17 05 10 - 21:33 - kieren - Photostory| No comments - §

The Second Part of the Excellent Law

More photos from Matsugasaki Hill.

17 05 10 - 20:55 - kieren - Photostory| No comments - §

Matsugasaki bonfire

The fine weather is not set to last, so I woke up early to climb Matsugasaki Hill. The azalea-carpeted slope hosts the Hou part of the Myo-Hou Gozan no Okuribi bonfires. I visited the Myo character on the hill beside Takaragaike the other day, so thought it would be nice to see the second part of the characters which make up the phrase 'Excellent Law' during the August 16th celebrations. Unlike the closed-to-the-public Myo character, you can walk all over the Hou character, and I had the hillside to myself which was fantastic as it was so warm and quiet.

Below the hill sits the Myoen-ji Temple (Rhod and I visited here on Sunday), and as the character is relatively small it was an easy hike. Dotted across the brush are metal spikes where the individual bonfires are lit. Together they create a massive kanji character. Beside the steep paths were barrels of water as an emergency precaution.

17 05 10 - 20:41 - kieren - Photostory| No comments - §

Genko-an - Through the Square Window (or Circular one)

Genko-an (Yohozan Hojurin Genko-an Temple) was founded by Testu-o, the first priest of Daitoku-ji Temple in 1346. Originally belonging to the Rinzai Sect, in 1694 the temple fell under the leadership of Manzan Dohaku, who was of the Soto Sect. The main temple building was built in the same year that Manzan took control, by a Kaga (Ishikawa Prefecture) carpenter by the name of Seika-Koji. In the Northern part of this building there is an alcove with an image of Manzan, beneath which are buried his bones.

Inside the western wing rests an image of the Goddess of Mercy. It was said that Emperor Gosai (111th emperor) loved this statue a great deal and would often visit the temple so that he might look on the kannon. People today still believe that visiting the statue will bring luck.

Perhaps most famously nowadays, Genko-an has two windows, one circular and one square, both looking out onto a pretty little garden. The round window, called Satori-no-Mado, symbolises Zen and religious awakening, and the square, called Mayoi-no-Mado, symbolises deep human afflictions (to live, to be old, to be ill, to die - shiku hakku suru in Japanese, meaning the four afflictions).

In the Western grove of the temple grounds there is a well called Chigo-i. It is said that this well once saved the lives of the local inhabitants during a particularly nasty drought, refusing to dry up.

16 05 10 - 22:06 - kieren - Photostory| No comments - §

The chanting call of a Japan that will be missed

Opposite the entrance to Koetsu-ji stands a large shrine with beautiful ponds and a cleansing waterfall inside a grotto for purification rites. We visited many years ago when there were still hillsides full of bamboo. A friendly monk talked to us about the history and name of the shrine, though I have forgotten the name since and there were no signs to give us any clues. A great deal has changed in four years, and sadly much of the bamboo forest that once flanked the shrine has been cut down to make way for a Buddhist cemetery.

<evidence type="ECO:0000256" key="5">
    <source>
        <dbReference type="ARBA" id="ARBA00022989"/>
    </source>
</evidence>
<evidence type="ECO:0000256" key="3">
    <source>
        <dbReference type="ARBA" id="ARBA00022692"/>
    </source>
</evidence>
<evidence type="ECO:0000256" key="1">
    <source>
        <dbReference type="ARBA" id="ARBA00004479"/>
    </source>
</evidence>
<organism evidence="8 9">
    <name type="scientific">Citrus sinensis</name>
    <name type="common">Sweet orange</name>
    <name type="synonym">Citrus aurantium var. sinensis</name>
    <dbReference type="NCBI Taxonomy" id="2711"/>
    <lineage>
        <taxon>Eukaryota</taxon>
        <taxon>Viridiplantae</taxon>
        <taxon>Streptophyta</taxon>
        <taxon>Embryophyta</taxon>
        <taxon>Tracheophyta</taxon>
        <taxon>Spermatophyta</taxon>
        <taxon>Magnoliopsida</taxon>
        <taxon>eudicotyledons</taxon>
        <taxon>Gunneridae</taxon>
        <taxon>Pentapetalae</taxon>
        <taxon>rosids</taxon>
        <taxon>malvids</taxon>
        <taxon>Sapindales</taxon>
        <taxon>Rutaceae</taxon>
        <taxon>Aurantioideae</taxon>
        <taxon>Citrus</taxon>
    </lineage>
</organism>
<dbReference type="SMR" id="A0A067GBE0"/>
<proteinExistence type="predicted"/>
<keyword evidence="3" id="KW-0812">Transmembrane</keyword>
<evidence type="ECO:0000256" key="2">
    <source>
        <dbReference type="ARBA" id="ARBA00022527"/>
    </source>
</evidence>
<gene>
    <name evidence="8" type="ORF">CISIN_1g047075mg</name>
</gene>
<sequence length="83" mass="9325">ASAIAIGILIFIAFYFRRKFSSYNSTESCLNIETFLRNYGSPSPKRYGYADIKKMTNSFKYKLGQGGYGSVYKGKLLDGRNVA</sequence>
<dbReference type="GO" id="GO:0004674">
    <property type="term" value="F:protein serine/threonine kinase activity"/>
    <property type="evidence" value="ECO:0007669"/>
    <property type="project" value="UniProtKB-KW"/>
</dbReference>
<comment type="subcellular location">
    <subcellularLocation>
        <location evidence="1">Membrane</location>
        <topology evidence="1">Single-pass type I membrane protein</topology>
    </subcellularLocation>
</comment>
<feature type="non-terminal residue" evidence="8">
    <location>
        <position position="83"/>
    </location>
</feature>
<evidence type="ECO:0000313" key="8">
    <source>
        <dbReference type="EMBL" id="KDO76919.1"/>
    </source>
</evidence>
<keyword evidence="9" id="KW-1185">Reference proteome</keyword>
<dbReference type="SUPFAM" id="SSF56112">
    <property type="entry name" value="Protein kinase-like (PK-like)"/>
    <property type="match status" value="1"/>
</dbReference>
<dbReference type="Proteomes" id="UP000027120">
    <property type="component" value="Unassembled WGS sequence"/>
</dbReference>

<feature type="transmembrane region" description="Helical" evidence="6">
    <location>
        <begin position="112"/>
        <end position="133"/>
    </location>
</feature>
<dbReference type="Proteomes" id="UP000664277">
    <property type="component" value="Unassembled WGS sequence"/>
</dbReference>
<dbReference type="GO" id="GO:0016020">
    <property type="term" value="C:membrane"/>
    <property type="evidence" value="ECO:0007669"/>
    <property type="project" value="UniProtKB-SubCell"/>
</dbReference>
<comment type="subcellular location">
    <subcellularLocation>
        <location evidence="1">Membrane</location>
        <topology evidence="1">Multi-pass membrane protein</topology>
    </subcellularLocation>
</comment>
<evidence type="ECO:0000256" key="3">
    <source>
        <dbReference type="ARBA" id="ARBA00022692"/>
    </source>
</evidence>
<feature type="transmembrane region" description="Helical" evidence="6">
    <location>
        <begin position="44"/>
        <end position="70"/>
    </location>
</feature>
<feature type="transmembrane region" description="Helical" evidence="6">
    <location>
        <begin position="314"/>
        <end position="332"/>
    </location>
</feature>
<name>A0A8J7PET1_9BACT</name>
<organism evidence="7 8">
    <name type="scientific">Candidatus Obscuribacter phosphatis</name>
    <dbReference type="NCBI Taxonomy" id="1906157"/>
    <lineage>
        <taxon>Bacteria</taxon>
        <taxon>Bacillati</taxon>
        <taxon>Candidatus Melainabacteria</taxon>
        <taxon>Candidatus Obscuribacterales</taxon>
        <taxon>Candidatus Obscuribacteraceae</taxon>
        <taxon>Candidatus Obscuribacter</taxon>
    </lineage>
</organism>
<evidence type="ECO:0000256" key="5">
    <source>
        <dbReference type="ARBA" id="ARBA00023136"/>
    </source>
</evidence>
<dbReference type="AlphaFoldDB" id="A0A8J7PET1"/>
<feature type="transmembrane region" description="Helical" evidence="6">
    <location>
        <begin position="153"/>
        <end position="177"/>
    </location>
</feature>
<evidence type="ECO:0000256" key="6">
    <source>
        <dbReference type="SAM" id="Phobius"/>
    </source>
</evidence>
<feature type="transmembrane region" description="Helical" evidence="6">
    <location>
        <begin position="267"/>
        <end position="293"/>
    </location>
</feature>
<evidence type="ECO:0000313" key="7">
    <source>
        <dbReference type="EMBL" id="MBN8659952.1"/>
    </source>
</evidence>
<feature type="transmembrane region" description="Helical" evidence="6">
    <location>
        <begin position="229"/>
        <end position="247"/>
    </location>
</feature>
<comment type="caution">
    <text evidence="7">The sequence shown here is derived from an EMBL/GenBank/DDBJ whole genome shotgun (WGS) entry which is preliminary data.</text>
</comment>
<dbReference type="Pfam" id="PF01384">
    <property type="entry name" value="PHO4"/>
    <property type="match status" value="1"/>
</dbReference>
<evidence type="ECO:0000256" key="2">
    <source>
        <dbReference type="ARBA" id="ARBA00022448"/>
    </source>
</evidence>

The shrine is exceptionally pretty, and gets very few of its neighbour's visitors. What made this time more memorable was the chanting that filled the air, both from a ceremony inside one of the prayer halls and also the many speakers that magnified the sound. It was haunting, beautiful, noisome and peaceful all at the same time, and helps clarify why Japan can be such a magical place.

16 05 10 - 21:56 - kieren - Photostory| No comments - §

The bloody ceiling

If you look closely, it is possible to see a footprint in some of these photos. What it is more difficult to see are the lines where someone has clawed at the ground with gory fingers, and the spattered marks where kimono once sat in pooled blood, creating strange shapes that would forever stain the wood. Genko-an, like Shoden-ji and numerous other temples across the city, utilises the old, blood-stained floorboards of Fushimi Castle to create a memorial ceiling within the main prayer hall. By using the bloodied wood, it was hoped that the prayers of the faithful would ease the vanquished souls of the men who had died in the short siege of Fushimi Momoyama castle.

The Siege of Fushimi was a decisive sortie in the lead up to the Battle of Sekigahara, which would hand Japan to the Tokugawa Family. A key ally of the Tokugawa, Torii Mototada (leader of Ieyasu's Eastern Army), holed himself up in the castle to help divert the enemy forces under the leadership of Ishida Mitsunari away from Ishida's own fortress. Sacrificing himself, Torii helped Ieyasu get the upper hand in the war. Torii's family and retainers committed suicide before the castle was taken.

The blood-stained floorboards were ripped up and distributed to temples across Kyoto. It was hoped that the sight of such horror would help people better pray for peace.

16 05 10 - 21:47 - kieren - Photostory| No comments - §

The artist's mountain

Koetsu-ji rests in the hills above the Golden Pavilion, famed for being a of artistic blossoming in the early 17th century. The neighbourhood is called Takagamine Koetsu-cho, after Hon-ami Koetsu to whom the land was given by Tokugawa Ieyasu, the shogun, in 1615. Koetsu lived here with his family and relatives, and founded an artistic village for craftsmen who were engaged in aesthetic pursuits. He built a mausoleum for the Hon-ami Family, which became a Buddhist temple of the Nichiren sect after his death. In one corner of the grounds stands his moss-covered grave stone.